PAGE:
Subscribe to Entrepreneur for $5

9 Totally Normal Business Considerations That Are Completely Different in the Cannabis Industry

Cannabis is a multi-billion dollar industry completely unlike any other. And that is not entirely a good thing.

Opinions expressed by Entrepreneur contributors are their own.

Entrepreneurs are very, very interested in cannabis. But how do you break into a multi-billion dollar a year industry that differs from the rest?

Heath Korvola | Getty Images

I founded Green Rush Daily, a cannabis media company, and within two years sold it to High Times magazine for seven figures. Are you considering opportunities in the legal cannabis industry? If so, based on my experience here are nine things you should think about before entering the cannabis industry.

1. Exit strategy

Most importantly of all, how will you sell a cannabis business after you've built it? An essential part of any business plan should be your exit strategy. Keep in mind that you may not be able to use the federal banking system at all. It doesn’t matter if you’re investing or cashing out of cannabis.

Related: Your Cannabis Company Was Acquired. Now What?

2. Taxes

Just because weed is still federally illegal doesn’t mean that the federal government, in addition to the state and county, isn’t taxing it. In fact, cannabis businesses are subject to a lot of federal taxes. For example, plant-touching cannabis companies cannot write off business expenses. While the media reports massive profits in cannabis, keep in mind that these businesses have to pay significant taxes.

Related: 5 Things You Absolutely Need to Know About Cannabis Taxes

3. Marketing

Every entrepreneur should consider how they’re going to market their product. Cannabis businesses cannot advertise on social media or TV, or in virtually any public place. There are more limitations on how you can advertise cannabis than alcohol.

4. Laws

Not only are there the states with legal weed and those without it, but cannabis laws vary state to state and county to county. Most places also have rules on where you can open a cannabis business, depending on factors like how many there are in your area and how close your property is to a school, for example.

5. Region

Cannabis is one of the world's fastest growing industries, but there are already a lot of cannabis businesses out there -- especially on the West Coast. More precisely, there are a lot of specific types of cannabis businesses. For instance, some markets are saturated with cannabis cultivators, while others are "pot deserts," meaning places where people struggle to access medical and recreational cannabis.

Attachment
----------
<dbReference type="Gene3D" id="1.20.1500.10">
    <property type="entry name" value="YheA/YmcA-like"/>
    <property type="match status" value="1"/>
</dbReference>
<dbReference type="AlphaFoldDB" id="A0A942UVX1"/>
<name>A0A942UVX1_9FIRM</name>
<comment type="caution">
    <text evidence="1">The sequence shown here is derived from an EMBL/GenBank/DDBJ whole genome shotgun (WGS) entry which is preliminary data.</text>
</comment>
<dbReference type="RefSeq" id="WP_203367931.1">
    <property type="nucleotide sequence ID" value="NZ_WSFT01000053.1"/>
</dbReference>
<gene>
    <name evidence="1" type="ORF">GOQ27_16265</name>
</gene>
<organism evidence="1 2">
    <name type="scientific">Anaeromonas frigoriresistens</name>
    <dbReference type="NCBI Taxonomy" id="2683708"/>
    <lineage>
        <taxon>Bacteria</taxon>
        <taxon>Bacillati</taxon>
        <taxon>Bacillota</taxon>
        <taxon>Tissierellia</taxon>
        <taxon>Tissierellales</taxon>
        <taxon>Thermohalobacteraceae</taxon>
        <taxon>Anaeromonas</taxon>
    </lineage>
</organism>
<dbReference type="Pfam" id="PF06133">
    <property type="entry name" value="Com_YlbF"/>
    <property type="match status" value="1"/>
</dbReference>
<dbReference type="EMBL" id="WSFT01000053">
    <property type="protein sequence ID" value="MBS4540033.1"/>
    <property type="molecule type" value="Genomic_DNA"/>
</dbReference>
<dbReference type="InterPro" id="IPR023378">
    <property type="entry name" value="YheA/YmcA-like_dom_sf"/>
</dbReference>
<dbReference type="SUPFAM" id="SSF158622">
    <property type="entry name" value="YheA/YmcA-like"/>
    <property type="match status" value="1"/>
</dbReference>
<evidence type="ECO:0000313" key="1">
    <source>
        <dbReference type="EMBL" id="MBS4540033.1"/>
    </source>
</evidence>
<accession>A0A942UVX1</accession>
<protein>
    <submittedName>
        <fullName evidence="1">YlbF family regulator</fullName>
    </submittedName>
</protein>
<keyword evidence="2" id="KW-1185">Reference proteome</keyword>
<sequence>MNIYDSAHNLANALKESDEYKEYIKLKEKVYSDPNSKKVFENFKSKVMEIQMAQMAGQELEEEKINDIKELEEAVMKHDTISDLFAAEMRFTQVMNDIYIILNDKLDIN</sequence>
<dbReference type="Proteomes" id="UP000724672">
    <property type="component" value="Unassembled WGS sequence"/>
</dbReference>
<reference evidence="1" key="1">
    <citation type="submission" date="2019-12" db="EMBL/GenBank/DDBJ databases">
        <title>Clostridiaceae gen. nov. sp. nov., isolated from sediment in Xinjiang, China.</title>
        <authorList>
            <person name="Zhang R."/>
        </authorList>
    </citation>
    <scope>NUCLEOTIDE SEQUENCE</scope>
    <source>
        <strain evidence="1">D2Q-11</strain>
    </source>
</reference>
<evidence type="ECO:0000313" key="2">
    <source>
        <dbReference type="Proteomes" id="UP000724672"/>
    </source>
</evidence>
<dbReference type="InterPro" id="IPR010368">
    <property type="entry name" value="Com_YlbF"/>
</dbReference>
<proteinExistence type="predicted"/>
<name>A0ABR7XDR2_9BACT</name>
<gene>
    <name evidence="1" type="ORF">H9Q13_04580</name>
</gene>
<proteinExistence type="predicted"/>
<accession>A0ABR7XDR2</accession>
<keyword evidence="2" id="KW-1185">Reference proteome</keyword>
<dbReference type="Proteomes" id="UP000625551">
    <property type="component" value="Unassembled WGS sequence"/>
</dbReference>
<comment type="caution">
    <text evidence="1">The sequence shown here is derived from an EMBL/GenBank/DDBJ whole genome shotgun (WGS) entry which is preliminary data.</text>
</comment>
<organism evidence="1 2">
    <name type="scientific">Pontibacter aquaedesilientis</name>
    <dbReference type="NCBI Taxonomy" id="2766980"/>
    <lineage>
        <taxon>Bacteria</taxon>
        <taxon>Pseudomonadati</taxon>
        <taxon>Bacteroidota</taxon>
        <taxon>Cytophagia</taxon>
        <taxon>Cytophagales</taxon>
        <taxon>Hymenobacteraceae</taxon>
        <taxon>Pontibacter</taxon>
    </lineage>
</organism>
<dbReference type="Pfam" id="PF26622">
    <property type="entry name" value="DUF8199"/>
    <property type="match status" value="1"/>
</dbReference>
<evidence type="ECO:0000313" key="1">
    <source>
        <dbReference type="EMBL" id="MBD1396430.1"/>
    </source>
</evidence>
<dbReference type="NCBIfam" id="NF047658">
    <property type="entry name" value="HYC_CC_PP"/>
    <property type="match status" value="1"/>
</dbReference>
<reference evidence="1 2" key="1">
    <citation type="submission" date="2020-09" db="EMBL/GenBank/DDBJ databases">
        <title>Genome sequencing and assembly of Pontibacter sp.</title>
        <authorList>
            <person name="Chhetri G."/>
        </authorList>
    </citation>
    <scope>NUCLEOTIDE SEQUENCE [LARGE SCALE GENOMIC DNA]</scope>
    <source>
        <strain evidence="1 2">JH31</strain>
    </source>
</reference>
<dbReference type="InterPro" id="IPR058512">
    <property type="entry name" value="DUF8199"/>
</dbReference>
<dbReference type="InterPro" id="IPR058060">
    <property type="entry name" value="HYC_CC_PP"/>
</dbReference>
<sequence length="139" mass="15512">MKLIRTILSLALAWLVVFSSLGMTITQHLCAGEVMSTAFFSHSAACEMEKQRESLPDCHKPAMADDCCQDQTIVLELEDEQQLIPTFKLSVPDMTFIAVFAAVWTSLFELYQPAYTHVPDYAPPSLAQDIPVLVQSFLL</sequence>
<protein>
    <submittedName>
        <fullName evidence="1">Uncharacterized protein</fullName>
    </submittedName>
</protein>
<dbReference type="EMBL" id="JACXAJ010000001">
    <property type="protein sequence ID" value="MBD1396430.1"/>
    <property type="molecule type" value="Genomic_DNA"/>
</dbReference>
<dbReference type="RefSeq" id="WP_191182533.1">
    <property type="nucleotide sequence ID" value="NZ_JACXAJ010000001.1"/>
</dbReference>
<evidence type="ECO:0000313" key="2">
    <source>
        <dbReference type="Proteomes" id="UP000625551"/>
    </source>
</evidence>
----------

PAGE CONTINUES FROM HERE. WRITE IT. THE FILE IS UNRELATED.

Related: Marketers Are Overcoming Unique Challenges to Build Campaigns for the Nascent Cannabis Industry

6. Regulatory compliance

Considering the number of regulations, and how often new legislation changes, regulatory compliance can difficult and costly. The closest comparison would be food safety regulations. In other words, to legally get a consumable product to market, you have to follow strict health and safety standards—and be able to prove it by documenting the supply chain.

Related: Survey Finds Dispensary Staff Are Well Trained for Sales but Not for Medical Advice

7. Business model

There are two distinct types of cannabis companies: plant touching and non-plant touching. Those that “touch” the plant—dispensaries, producers, distributors -- are subject to much stricter regulations than non-plant touching ones like a smoking accessories retailer or industry-specific tech company. Again, opportunities in weed go beyond growing and selling and mean very different things in the eyes of the government.

8. Funding

A business within the legal cannabis industry cannot get a loan from a bank. The only funding options are investing your own capital or obtaining private equity funding. Even after a plant-touching cannabis business is set up, it won’t necessarily be able to open a bank account or process payments.

Related: Where to Find Funding for a Cannabis Business

9. Originality

Don’t mistake saturaturation in certain zip codes and complicated regulations for lack of opportunity. One particular area might have many established dispensaries and cultivators but few cannabis testing labs, for example. Hurdles in any industry are also opportunities to exploit means of monetization. You just have to be creative when choosing your location and coming up with your business idea.

Every obstacle cannabis entrepreneurs face goes back to the fact that marijuana is illegal federally. Laws and markets vary widely. Bank accounts, loans and payment processors are either complicated or impossible to get. Marketing and regulatory compliance are challenging to navigate. But for creative entrepreneurs, the cannabis industry offers a once-in-an-industry opportunity. However, only when cannabis is legalized federally will the industry reach its full potential.